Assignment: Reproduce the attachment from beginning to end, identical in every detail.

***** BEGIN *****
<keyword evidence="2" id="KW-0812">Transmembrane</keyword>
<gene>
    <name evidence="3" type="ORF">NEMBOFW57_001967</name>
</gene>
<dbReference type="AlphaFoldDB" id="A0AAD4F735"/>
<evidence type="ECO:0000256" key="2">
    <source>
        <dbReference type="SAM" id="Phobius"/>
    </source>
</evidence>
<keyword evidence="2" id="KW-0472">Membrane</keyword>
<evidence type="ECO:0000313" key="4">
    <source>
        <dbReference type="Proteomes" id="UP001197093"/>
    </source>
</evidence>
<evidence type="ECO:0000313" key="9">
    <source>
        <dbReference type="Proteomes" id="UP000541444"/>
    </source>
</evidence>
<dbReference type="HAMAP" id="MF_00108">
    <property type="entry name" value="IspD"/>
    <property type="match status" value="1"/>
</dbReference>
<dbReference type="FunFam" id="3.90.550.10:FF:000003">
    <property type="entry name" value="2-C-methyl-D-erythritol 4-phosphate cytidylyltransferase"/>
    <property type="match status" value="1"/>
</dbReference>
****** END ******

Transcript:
<keyword evidence="2" id="KW-0812">Transmembrane</keyword>
<gene>
    <name evidence="3" type="ORF">NEMBOFW57_001967</name>
</gene>
<dbReference type="AlphaFoldDB" id="A0AAD4F735"/>
<evidence type="ECO:0000256" key="2">
    <source>
        <dbReference type="SAM" id="Phobius"/>
    </source>
</evidence>
<keyword evidence="2" id="KW-0472">Membrane</keyword>
<evidence type="ECO:0000313" key="4">
    <source>
        <dbReference type="Proteomes" id="UP001197093"/>
    </source>
</evidence>
<evidence type="ECO:0000313" key="9">
    <source>
        <dbReference type="Proteomes" id="UP000541444"/>
    </source>
</evidence>
<dbReference type="HAMAP" id="MF_00108">
    <property type="entry name" value="IspD"/>
    <property type="match status" value="1"/>
</dbReference>
<dbReference type="FunFam" id="3.90.550.10:FF:000003">
    <property type="entry name" value="2-C-methyl-D-erythritol 4-phosphate cytidylyltransferase"/>
    <property type="match status" value="1"/>
</dbReference>